The validity of Vidugavia's claim on the title of 'King of Rhovanion' is far from clear. Certainly he claimed this title for himself, but in records of his time from other sources, the claim tends to be couched in rather sceptical terms. For example, Appendix A (iv) to The Lord of the Rings records, rather equivocally, that '[Vidugavia] called himself King of Rhovanion, and was indeed the most powerful of the Northern princes...' (our emphasis), while elsewhere the title tends to be given in quotation marks. There is a clear implication that his claim to Kingship was not widely accepted, but nor is it ever explicitly denied. Perhaps the suggestion is that the Kings of Gondor did not seriously consider Vidugavia a peer to their own ancient line, but were prepared to humour him with the title for political convenience.

It's also rather unclear whether the title 'King of Rhovanion' was claimed by any of Vidugavia's descendants. This question is complicated by the fact that we have no records of the potential royal line for the period between Vidugavia himself and his descendant Marhari, spanning a period of about six centuries. It is thus quite possible that Vidugavia's immediate descendants were also self-styled 'Kings of Rhovanion', but that the title later fell out of use. Marhari himself is not recorded as claiming the title, and though this is circumstantial, it certainly cannot have continued after his time. Marhari fell in the Battle of the Plains, and the loss of that battle saw the conquest of his lands by the Wainriders. The remnant of his people were driven out of their ancestral lands into the Vales of Anduin, and thus any surviving realm of Rhovanion must have come to an end at this time.3



Vidugavia established his realm to the east of Greenwood the Great about this time. We know that he had a line of successors, and they may have continued to style themselves 'King of Rhovanion' after Vidugavia's time. The use of the title, at least by the direct line, could not have continued past III 1856, when Vidugavia's descendant Marhwini led his people out of Rhovanion to resettle in the Vales of Anduin.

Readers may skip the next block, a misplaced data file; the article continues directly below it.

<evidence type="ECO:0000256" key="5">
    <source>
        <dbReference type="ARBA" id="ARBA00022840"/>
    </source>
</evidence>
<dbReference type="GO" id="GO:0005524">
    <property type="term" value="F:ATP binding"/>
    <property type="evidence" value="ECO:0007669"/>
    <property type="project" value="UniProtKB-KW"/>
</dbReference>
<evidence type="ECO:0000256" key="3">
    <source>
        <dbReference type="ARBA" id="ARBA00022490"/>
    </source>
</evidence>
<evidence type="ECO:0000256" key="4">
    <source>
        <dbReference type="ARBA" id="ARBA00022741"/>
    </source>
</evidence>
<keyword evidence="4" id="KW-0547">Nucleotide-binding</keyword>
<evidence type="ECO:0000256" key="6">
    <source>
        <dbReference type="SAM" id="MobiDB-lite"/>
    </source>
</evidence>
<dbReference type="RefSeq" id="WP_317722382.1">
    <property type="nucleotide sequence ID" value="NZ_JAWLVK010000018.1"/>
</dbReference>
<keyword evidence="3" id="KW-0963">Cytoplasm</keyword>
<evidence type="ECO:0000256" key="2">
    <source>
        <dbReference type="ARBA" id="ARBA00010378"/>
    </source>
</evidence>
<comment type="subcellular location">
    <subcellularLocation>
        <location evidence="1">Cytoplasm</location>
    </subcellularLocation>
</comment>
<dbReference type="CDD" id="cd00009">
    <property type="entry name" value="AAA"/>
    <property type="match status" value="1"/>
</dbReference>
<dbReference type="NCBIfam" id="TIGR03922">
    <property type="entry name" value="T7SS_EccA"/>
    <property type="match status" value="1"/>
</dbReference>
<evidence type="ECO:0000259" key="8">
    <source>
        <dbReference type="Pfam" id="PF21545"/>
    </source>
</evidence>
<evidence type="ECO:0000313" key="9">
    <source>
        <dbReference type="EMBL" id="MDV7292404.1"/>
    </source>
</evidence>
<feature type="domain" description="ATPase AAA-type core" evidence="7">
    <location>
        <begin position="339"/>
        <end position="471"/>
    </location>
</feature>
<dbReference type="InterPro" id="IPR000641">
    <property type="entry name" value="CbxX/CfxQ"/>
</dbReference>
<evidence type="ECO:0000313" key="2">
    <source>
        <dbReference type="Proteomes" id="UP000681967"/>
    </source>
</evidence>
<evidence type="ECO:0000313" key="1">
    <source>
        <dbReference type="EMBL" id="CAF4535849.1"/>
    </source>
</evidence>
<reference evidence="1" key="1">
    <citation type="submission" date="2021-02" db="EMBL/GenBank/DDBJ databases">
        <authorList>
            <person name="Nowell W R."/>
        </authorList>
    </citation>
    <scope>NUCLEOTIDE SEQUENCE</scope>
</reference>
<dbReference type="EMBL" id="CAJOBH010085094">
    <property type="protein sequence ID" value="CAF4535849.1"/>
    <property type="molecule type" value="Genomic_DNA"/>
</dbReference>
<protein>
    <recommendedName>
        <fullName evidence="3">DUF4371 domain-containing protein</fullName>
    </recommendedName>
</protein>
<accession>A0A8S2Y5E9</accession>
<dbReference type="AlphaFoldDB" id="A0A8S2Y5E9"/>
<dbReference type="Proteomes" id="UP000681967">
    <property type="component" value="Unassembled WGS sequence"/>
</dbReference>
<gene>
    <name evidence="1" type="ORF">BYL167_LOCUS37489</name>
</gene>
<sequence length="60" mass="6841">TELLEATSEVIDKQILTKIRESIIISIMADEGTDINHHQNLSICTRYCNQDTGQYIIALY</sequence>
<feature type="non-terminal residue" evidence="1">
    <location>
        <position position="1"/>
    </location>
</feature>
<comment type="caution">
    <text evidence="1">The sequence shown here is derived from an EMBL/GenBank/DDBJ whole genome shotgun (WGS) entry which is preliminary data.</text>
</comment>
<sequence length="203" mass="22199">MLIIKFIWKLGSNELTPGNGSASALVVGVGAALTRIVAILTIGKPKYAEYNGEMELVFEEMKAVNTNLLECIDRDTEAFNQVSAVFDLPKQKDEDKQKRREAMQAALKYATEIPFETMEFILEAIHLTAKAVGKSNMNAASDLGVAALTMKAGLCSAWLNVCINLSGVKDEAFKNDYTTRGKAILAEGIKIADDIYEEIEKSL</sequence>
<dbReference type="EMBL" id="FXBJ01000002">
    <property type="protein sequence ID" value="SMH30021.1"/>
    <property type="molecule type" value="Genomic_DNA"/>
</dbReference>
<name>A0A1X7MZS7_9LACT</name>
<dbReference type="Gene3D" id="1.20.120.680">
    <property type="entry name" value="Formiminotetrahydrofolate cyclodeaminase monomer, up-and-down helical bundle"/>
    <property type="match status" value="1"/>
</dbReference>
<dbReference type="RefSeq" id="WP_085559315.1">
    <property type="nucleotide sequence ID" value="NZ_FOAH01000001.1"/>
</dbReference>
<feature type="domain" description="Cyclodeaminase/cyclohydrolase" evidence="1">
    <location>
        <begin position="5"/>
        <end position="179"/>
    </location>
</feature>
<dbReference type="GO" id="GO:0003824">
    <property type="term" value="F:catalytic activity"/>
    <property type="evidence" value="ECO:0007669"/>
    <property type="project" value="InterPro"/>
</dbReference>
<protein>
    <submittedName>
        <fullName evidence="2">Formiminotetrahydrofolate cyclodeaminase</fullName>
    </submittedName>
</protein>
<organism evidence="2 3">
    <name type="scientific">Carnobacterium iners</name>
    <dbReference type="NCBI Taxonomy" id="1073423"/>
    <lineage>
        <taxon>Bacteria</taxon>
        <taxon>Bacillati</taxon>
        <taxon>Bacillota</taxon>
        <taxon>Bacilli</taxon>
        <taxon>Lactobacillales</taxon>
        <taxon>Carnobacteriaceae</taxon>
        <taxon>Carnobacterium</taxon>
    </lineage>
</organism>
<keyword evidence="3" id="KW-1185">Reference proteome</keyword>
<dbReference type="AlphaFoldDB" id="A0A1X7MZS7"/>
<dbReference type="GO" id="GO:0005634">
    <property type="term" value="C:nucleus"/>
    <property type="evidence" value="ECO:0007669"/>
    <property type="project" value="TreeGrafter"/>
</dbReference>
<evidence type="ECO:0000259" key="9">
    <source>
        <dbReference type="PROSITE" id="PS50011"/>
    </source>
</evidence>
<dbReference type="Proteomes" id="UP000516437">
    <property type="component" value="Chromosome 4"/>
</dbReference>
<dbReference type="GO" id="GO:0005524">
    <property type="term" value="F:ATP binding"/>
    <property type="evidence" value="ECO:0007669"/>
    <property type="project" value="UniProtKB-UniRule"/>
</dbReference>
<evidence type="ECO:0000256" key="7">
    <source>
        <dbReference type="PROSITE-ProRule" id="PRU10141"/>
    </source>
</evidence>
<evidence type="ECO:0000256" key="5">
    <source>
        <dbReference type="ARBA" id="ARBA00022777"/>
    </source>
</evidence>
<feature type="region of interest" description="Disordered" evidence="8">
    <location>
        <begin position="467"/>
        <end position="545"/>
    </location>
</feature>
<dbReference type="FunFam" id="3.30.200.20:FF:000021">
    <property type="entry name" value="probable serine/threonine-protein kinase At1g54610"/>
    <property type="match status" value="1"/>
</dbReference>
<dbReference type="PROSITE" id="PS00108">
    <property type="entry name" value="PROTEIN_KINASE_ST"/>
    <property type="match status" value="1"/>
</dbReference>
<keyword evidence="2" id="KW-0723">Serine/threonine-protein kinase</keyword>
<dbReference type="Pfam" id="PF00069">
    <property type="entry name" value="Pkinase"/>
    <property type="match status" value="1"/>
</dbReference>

This speculative dating is confused somewhat by a reference to Eärnur's arrival at Mithlond in III 1975, when he was stated to have with him 'proud princes of Rhovanion' (The Lord of the Rings, Appendix A, I (iv)). These could not have been direct descendants of Vidugavia (whose realm had ceased to exist more than century beforehand) so perhaps some other line claimed the Kingship after Marhwini abandoned Rhovanion.


We have only minimal detail about Vidugavia's line of descent, but it is established that Vinitharya did not lie on the direct line of succession. Most likely this indicates that Vidumavi had a brother, or at least an elder sister, whose line would take precedence over her own children.


These exiles of Rhovanion would eventually give rise to the northern people known as the Men of the Éothéod. Perhaps tellingly, the Lords of these people claimed descent from the '...kings of Rhovanion...' according to Appendix II to The Lord of the Rings. The use of the plural 'kings' here suggests that Vidugavia was not the only claimant of the title.


About this entry:

  • Updated 8 October 2017
  • This entry is complete